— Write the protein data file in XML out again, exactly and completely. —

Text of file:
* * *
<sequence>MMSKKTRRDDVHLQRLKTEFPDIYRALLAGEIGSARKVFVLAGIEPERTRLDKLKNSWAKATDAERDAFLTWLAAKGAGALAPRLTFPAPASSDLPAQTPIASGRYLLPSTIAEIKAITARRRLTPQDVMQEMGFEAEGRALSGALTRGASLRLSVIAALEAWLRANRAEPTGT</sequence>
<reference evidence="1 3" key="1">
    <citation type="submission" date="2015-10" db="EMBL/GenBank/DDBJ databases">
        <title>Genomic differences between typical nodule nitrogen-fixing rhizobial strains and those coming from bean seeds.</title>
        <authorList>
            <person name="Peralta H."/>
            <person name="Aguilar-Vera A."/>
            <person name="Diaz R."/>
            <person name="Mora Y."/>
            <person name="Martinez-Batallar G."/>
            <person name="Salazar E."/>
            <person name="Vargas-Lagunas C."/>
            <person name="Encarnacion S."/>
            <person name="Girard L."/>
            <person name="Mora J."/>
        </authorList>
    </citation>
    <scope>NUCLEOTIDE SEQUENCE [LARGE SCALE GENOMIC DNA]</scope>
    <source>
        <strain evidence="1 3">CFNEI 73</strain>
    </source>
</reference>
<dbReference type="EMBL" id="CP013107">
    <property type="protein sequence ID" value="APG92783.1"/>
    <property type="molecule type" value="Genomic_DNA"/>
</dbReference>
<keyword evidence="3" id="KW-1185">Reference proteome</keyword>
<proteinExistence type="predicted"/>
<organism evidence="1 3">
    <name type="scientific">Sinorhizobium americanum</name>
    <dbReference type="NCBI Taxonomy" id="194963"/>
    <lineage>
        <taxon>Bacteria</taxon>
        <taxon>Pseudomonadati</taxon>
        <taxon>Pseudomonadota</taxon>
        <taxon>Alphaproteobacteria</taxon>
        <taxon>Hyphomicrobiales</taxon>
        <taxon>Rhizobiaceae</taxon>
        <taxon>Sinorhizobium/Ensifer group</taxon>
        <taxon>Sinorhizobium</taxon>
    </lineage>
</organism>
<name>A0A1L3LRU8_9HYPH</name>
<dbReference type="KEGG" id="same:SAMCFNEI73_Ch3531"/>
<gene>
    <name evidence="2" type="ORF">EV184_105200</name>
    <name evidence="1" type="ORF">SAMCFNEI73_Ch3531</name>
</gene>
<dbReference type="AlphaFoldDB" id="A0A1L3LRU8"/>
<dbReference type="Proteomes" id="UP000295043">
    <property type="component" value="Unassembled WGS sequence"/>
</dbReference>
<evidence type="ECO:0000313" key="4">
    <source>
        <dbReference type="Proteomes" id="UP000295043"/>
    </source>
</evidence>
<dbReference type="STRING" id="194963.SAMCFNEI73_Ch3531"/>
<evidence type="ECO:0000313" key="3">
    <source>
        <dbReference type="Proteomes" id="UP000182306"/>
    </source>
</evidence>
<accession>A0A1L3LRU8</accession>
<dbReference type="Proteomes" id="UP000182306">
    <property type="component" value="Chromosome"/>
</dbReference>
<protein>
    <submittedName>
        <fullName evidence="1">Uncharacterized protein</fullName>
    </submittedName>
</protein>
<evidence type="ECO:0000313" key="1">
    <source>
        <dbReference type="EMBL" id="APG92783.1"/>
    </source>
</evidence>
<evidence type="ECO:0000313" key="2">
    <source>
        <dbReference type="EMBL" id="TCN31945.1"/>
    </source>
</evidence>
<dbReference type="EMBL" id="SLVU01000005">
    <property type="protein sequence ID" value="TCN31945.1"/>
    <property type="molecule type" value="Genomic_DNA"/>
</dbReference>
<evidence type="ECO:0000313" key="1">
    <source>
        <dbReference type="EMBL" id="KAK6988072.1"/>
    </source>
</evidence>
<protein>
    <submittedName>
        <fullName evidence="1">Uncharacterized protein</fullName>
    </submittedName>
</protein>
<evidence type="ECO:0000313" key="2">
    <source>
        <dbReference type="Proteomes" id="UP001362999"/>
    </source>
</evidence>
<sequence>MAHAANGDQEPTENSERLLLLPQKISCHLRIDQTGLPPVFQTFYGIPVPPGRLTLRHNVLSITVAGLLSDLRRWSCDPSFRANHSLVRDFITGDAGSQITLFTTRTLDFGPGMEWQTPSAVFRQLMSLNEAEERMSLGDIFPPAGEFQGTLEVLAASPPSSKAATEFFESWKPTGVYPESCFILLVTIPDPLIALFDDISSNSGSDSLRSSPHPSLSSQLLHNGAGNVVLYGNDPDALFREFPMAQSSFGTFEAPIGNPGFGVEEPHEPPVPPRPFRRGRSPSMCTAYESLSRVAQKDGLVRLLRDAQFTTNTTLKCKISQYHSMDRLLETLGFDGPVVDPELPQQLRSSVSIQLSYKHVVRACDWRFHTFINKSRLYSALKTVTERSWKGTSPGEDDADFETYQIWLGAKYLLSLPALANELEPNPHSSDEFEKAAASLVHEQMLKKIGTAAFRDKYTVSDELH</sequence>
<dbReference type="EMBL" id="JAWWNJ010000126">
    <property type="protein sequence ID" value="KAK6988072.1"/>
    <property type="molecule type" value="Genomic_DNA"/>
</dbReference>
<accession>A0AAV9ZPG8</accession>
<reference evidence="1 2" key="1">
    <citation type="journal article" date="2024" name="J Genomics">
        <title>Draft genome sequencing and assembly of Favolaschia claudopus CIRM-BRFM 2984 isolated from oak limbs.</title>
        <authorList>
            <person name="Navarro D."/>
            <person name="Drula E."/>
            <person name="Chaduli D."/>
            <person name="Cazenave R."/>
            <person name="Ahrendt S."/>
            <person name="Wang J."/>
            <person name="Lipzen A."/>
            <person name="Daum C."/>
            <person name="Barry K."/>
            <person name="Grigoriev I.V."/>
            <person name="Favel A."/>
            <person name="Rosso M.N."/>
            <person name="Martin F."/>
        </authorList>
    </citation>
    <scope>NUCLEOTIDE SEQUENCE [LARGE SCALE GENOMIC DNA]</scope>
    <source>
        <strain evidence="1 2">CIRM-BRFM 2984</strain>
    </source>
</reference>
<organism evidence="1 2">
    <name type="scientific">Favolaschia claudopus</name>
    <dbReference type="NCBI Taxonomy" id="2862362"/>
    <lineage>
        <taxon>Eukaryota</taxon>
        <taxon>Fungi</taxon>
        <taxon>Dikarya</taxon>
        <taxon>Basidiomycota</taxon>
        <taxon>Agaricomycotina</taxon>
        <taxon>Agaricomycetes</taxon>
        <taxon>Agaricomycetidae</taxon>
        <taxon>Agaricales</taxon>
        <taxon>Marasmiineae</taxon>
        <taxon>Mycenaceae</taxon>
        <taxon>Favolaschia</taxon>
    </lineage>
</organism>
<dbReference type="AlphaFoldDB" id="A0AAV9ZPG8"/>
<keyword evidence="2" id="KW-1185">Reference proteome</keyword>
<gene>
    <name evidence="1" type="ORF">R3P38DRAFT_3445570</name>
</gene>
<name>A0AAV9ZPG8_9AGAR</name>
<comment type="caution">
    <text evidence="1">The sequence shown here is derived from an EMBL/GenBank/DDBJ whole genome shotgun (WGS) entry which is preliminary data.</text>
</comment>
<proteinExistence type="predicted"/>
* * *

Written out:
<sequence>MMSKKTRRDDVHLQRLKTEFPDIYRALLAGEIGSARKVFVLAGIEPERTRLDKLKNSWAKATDAERDAFLTWLAAKGAGALAPRLTFPAPASSDLPAQTPIASGRYLLPSTIAEIKAITARRRLTPQDVMQEMGFEAEGRALSGALTRGASLRLSVIAALEAWLRANRAEPTGT</sequence>
<reference evidence="1 3" key="1">
    <citation type="submission" date="2015-10" db="EMBL/GenBank/DDBJ databases">
        <title>Genomic differences between typical nodule nitrogen-fixing rhizobial strains and those coming from bean seeds.</title>
        <authorList>
            <person name="Peralta H."/>
            <person name="Aguilar-Vera A."/>
            <person name="Diaz R."/>
            <person name="Mora Y."/>
            <person name="Martinez-Batallar G."/>
            <person name="Salazar E."/>
            <person name="Vargas-Lagunas C."/>
            <person name="Encarnacion S."/>
            <person name="Girard L."/>
            <person name="Mora J."/>
        </authorList>
    </citation>
    <scope>NUCLEOTIDE SEQUENCE [LARGE SCALE GENOMIC DNA]</scope>
    <source>
        <strain evidence="1 3">CFNEI 73</strain>
    </source>
</reference>
<dbReference type="EMBL" id="CP013107">
    <property type="protein sequence ID" value="APG92783.1"/>
    <property type="molecule type" value="Genomic_DNA"/>
</dbReference>
<keyword evidence="3" id="KW-1185">Reference proteome</keyword>
<proteinExistence type="predicted"/>
<organism evidence="1 3">
    <name type="scientific">Sinorhizobium americanum</name>
    <dbReference type="NCBI Taxonomy" id="194963"/>
    <lineage>
        <taxon>Bacteria</taxon>
        <taxon>Pseudomonadati</taxon>
        <taxon>Pseudomonadota</taxon>
        <taxon>Alphaproteobacteria</taxon>
        <taxon>Hyphomicrobiales</taxon>
        <taxon>Rhizobiaceae</taxon>
        <taxon>Sinorhizobium/Ensifer group</taxon>
        <taxon>Sinorhizobium</taxon>
    </lineage>
</organism>
<name>A0A1L3LRU8_9HYPH</name>
<dbReference type="KEGG" id="same:SAMCFNEI73_Ch3531"/>
<gene>
    <name evidence="2" type="ORF">EV184_105200</name>
    <name evidence="1" type="ORF">SAMCFNEI73_Ch3531</name>
</gene>
<dbReference type="AlphaFoldDB" id="A0A1L3LRU8"/>
<dbReference type="Proteomes" id="UP000295043">
    <property type="component" value="Unassembled WGS sequence"/>
</dbReference>
<evidence type="ECO:0000313" key="4">
    <source>
        <dbReference type="Proteomes" id="UP000295043"/>
    </source>
</evidence>
<dbReference type="STRING" id="194963.SAMCFNEI73_Ch3531"/>
<evidence type="ECO:0000313" key="3">
    <source>
        <dbReference type="Proteomes" id="UP000182306"/>
    </source>
</evidence>
<accession>A0A1L3LRU8</accession>
<dbReference type="Proteomes" id="UP000182306">
    <property type="component" value="Chromosome"/>
</dbReference>
<protein>
    <submittedName>
        <fullName evidence="1">Uncharacterized protein</fullName>
    </submittedName>
</protein>
<evidence type="ECO:0000313" key="1">
    <source>
        <dbReference type="EMBL" id="APG92783.1"/>
    </source>
</evidence>
<evidence type="ECO:0000313" key="2">
    <source>
        <dbReference type="EMBL" id="TCN31945.1"/>
    </source>
</evidence>
<dbReference type="EMBL" id="SLVU01000005">
    <property type="protein sequence ID" value="TCN31945.1"/>
    <property type="molecule type" value="Genomic_DNA"/>
</dbReference>
<evidence type="ECO:0000313" key="1">
    <source>
        <dbReference type="EMBL" id="KAK6988072.1"/>
    </source>
</evidence>
<protein>
    <submittedName>
        <fullName evidence="1">Uncharacterized protein</fullName>
    </submittedName>
</protein>
<evidence type="ECO:0000313" key="2">
    <source>
        <dbReference type="Proteomes" id="UP001362999"/>
    </source>
</evidence>
<sequence>MAHAANGDQEPTENSERLLLLPQKISCHLRIDQTGLPPVFQTFYGIPVPPGRLTLRHNVLSITVAGLLSDLRRWSCDPSFRANHSLVRDFITGDAGSQITLFTTRTLDFGPGMEWQTPSAVFRQLMSLNEAEERMSLGDIFPPAGEFQGTLEVLAASPPSSKAATEFFESWKPTGVYPESCFILLVTIPDPLIALFDDISSNSGSDSLRSSPHPSLSSQLLHNGAGNVVLYGNDPDALFREFPMAQSSFGTFEAPIGNPGFGVEEPHEPPVPPRPFRRGRSPSMCTAYESLSRVAQKDGLVRLLRDAQFTTNTTLKCKISQYHSMDRLLETLGFDGPVVDPELPQQLRSSVSIQLSYKHVVRACDWRFHTFINKSRLYSALKTVTERSWKGTSPGEDDADFETYQIWLGAKYLLSLPALANELEPNPHSSDEFEKAAASLVHEQMLKKIGTAAFRDKYTVSDELH</sequence>
<dbReference type="EMBL" id="JAWWNJ010000126">
    <property type="protein sequence ID" value="KAK6988072.1"/>
    <property type="molecule type" value="Genomic_DNA"/>
</dbReference>
<accession>A0AAV9ZPG8</accession>
<reference evidence="1 2" key="1">
    <citation type="journal article" date="2024" name="J Genomics">
        <title>Draft genome sequencing and assembly of Favolaschia claudopus CIRM-BRFM 2984 isolated from oak limbs.</title>
        <authorList>
            <person name="Navarro D."/>
            <person name="Drula E."/>
            <person name="Chaduli D."/>
            <person name="Cazenave R."/>
            <person name="Ahrendt S."/>
            <person name="Wang J."/>
            <person name="Lipzen A."/>
            <person name="Daum C."/>
            <person name="Barry K."/>
            <person name="Grigoriev I.V."/>
            <person name="Favel A."/>
            <person name="Rosso M.N."/>
            <person name="Martin F."/>
        </authorList>
    </citation>
    <scope>NUCLEOTIDE SEQUENCE [LARGE SCALE GENOMIC DNA]</scope>
    <source>
        <strain evidence="1 2">CIRM-BRFM 2984</strain>
    </source>
</reference>
<organism evidence="1 2">
    <name type="scientific">Favolaschia claudopus</name>
    <dbReference type="NCBI Taxonomy" id="2862362"/>
    <lineage>
        <taxon>Eukaryota</taxon>
        <taxon>Fungi</taxon>
        <taxon>Dikarya</taxon>
        <taxon>Basidiomycota</taxon>
        <taxon>Agaricomycotina</taxon>
        <taxon>Agaricomycetes</taxon>
        <taxon>Agaricomycetidae</taxon>
        <taxon>Agaricales</taxon>
        <taxon>Marasmiineae</taxon>
        <taxon>Mycenaceae</taxon>
        <taxon>Favolaschia</taxon>
    </lineage>
</organism>
<dbReference type="AlphaFoldDB" id="A0AAV9ZPG8"/>
<keyword evidence="2" id="KW-1185">Reference proteome</keyword>
<gene>
    <name evidence="1" type="ORF">R3P38DRAFT_3445570</name>
</gene>
<name>A0AAV9ZPG8_9AGAR</name>
<comment type="caution">
    <text evidence="1">The sequence shown here is derived from an EMBL/GenBank/DDBJ whole genome shotgun (WGS) entry which is preliminary data.</text>
</comment>
<proteinExistence type="predicted"/>